Roman Journal: Locked in
Our Sunday Visitor Publisher Greg Erlandson traveled to Rome to cover the Papal Conclave. He filed reports as the week progressed with his observations and commentary.
April 15, 2005
As 115 cardinals prepared to be “locked in” to the conclave (conclave means "with key") Sunday afternoon, they had one more assignment to complete: The cardinal Vicar of Rome, Cardinal Camillo Ruini, asked all the cardinals to go to their titular churches and celebrate Mass, praying for the guidance of the Holy Spirit. This was an optimum time for journalists to hear the cardinals preach publicly before they cloistered themselves within the Vatican.
As it happened, I was already committed to attending Mass at the Santa Susanna Church in Rome. Santa Susanna is on the site of an ancient Christian sanctuary. Its interior was restored a number of times, most recently in the 16th century, and its walls are covered top to bottom in frescoes, paintings and statuary portraying various martyrdoms. Santa Susanna is the church for the American community in Rome, with about 200 families as members, but also serving many visitors, on whom it depends for funds.
It is also the titular church of Cardinal Bernard Law, the former archbishop of Boston.
Indeed, Cardinal Law was a great benefactor of this church, which had fallen into a state of severe disrepair. For several years, in fact, the American community met at a different church a few miles away while it was being restored.
Cardinal Law generated some controversy in the United States and among U.S. journalists earlier in the week when he celebrated one of the Novendiali Masses for the soul of John Paul II on (Tuesday?). A few critics of his record in Boston concerning the sexual abuse scandals demonstrated outside of the Basilica. Since coming to Rome, he was given the largely ceremonial post of arch-priest of the Basilica of St. Mary Major, one of the major basilicas, and it was in that capacity that he was invited to be the primary celebrant of the Novendiali Mass.
He did not appear at his titular church on Sunday, however, because of a conflict with a Mass he was to celebrate at his basilica. Instead, Archbishop John Foley, president of the Pontifical Council for Social Communications and an American from Philadelphia who has served in the Vatican for more than 20 years, was a logical, last minute replacement.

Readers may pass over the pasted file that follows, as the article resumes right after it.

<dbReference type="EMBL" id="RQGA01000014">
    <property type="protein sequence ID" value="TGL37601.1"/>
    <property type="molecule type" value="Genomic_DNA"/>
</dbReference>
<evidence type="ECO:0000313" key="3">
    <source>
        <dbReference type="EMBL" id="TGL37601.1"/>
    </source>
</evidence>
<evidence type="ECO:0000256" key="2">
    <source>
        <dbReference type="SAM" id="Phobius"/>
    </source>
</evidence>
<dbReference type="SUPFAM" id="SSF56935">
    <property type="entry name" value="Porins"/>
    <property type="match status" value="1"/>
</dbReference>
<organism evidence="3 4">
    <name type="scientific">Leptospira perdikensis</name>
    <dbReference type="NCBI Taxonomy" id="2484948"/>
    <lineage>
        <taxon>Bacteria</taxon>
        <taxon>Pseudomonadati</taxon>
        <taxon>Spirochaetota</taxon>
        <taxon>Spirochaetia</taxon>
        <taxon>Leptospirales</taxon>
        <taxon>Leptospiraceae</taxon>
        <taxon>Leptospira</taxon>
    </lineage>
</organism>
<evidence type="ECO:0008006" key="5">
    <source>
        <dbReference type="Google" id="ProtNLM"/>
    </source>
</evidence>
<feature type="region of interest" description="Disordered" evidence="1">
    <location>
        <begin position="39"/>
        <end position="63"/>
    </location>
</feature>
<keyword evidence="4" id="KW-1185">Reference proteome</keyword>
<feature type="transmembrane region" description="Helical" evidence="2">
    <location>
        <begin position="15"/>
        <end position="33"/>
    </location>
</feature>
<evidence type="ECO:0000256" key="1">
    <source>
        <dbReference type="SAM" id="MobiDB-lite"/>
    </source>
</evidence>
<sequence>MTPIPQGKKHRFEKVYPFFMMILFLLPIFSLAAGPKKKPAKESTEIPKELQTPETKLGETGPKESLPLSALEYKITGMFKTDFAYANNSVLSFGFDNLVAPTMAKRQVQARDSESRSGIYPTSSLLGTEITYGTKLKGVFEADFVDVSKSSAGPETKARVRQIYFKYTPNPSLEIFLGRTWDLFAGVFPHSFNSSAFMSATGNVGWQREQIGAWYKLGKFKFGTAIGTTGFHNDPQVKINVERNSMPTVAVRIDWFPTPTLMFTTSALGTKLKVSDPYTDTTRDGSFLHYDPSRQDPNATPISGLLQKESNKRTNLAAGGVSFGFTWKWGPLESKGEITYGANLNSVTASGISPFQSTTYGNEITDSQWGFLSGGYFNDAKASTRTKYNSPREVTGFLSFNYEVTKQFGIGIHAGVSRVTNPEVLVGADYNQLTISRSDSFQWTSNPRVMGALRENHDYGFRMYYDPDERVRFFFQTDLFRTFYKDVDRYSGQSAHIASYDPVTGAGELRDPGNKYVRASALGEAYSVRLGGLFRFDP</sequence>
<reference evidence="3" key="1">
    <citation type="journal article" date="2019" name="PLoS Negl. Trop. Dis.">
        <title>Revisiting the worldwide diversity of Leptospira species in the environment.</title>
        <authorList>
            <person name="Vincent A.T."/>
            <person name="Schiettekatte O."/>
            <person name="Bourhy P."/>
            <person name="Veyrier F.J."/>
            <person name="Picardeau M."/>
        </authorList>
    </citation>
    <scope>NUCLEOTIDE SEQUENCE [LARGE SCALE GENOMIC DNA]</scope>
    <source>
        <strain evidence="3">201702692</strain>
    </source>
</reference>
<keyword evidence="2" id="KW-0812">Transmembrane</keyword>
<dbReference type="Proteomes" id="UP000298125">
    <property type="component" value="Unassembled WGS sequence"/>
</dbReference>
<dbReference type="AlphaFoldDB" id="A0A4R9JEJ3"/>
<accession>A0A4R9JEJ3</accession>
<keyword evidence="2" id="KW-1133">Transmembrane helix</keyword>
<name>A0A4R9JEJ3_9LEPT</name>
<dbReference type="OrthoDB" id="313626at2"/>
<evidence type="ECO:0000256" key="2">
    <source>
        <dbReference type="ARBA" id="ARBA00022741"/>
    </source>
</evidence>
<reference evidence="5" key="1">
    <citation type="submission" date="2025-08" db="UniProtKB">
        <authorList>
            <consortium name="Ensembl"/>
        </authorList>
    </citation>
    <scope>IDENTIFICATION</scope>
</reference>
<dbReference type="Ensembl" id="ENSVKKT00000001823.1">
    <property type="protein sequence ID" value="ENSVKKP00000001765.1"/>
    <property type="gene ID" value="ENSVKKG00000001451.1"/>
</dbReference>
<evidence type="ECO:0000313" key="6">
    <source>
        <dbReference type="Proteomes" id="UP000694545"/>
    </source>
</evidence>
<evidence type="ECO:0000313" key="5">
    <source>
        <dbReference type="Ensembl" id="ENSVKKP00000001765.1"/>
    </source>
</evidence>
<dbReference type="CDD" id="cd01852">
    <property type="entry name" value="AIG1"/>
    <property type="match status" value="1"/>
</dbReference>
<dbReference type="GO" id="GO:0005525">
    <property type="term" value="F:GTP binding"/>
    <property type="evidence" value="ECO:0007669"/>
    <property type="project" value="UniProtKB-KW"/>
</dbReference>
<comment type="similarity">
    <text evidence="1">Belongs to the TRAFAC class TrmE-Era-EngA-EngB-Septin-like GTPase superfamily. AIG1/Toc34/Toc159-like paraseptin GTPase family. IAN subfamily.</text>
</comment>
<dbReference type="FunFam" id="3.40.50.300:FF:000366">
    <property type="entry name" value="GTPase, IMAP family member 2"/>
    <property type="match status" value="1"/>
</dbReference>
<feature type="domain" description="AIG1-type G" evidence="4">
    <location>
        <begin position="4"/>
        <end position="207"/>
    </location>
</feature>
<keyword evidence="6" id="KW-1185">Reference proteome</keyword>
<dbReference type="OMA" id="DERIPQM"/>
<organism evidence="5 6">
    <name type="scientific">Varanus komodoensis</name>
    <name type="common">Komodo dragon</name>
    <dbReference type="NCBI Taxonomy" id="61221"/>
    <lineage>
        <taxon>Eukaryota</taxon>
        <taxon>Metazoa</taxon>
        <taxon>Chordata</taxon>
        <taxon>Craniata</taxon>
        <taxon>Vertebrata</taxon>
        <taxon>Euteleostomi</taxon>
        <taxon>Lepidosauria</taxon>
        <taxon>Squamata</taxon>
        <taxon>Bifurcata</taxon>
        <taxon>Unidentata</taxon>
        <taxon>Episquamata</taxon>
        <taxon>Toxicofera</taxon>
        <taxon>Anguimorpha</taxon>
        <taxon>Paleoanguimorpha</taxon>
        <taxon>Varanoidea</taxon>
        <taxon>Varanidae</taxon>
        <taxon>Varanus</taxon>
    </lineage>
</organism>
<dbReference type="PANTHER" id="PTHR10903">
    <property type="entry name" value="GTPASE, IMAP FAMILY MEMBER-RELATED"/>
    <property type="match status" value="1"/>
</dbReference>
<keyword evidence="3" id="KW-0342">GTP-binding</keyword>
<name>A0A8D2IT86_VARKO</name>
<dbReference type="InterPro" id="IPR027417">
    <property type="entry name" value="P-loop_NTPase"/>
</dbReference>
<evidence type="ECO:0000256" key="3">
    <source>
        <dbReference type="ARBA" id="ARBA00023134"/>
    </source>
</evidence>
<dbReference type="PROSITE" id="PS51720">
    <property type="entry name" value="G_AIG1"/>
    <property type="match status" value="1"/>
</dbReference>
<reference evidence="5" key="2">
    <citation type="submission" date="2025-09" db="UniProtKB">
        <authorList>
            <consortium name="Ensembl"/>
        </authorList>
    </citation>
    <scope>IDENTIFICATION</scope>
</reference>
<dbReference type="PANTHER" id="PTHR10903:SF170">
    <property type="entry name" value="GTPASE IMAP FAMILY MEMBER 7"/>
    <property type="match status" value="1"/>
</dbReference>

As requested by Cardinal Ruini, Archbishop Foley used the occasion to ask for prayers “that the cardinals may be led by the Holy Spirit to choose the person best equipped to lead Christ’s Church in this very difficult moment.”
Archbishop Foley listed three primary difficulties for the next pope, the first being the fact that he “will have to follow one of the most impressive and popular Popes in the 2,000-year history of the Church.” Indeed, while many people have said that the new pope must be his own man, it is clear, in the words of Archbishop Foley, that “Pope John Paul II will be a hard act to follow.”
Second, the archbishop listed the problems of the church: falling vocations, the decline in Mass attendance in the developed world, growing materialism, sexual permissiveness and other blights. He particularly mentioned “religious fundamentalism and the continuing splintering of Christianity as new denominations spring up to tempt people away from the one sheepfold desired by Christ.”
Finally, Archbishop Foley listed problems in the larger world: terrorism, tribal conflicts and religious fanaticism, a reference no doubt in part aimed at Islamic extremism, a concern also of many cardinals.
The archbishop urged personal prayer, study of the faith and reform of our own lives as part of the answer, underscoring an important point: Even a pope as great as John Paul II grappled with these same issues, and without necessarily making significant headway.
We are more than a church of one man, even a man as able as he. Perhaps the task of the new pope will not be to solve, but to mobilize. For unless and until Catholics embrace these challenges as their own, it is likely that the next conclave will be discussing the very same issues.
The archbishop ended with a note about the lonely challenges of being Pope. An African archbishop, he recounted, was having a difficult time, telling John Paul II over lunch, “It is very difficult to be a bishop!”
“The Holy Father, still staring at his soup bowl said, ‘It’s even more difficult to be Pope.’”
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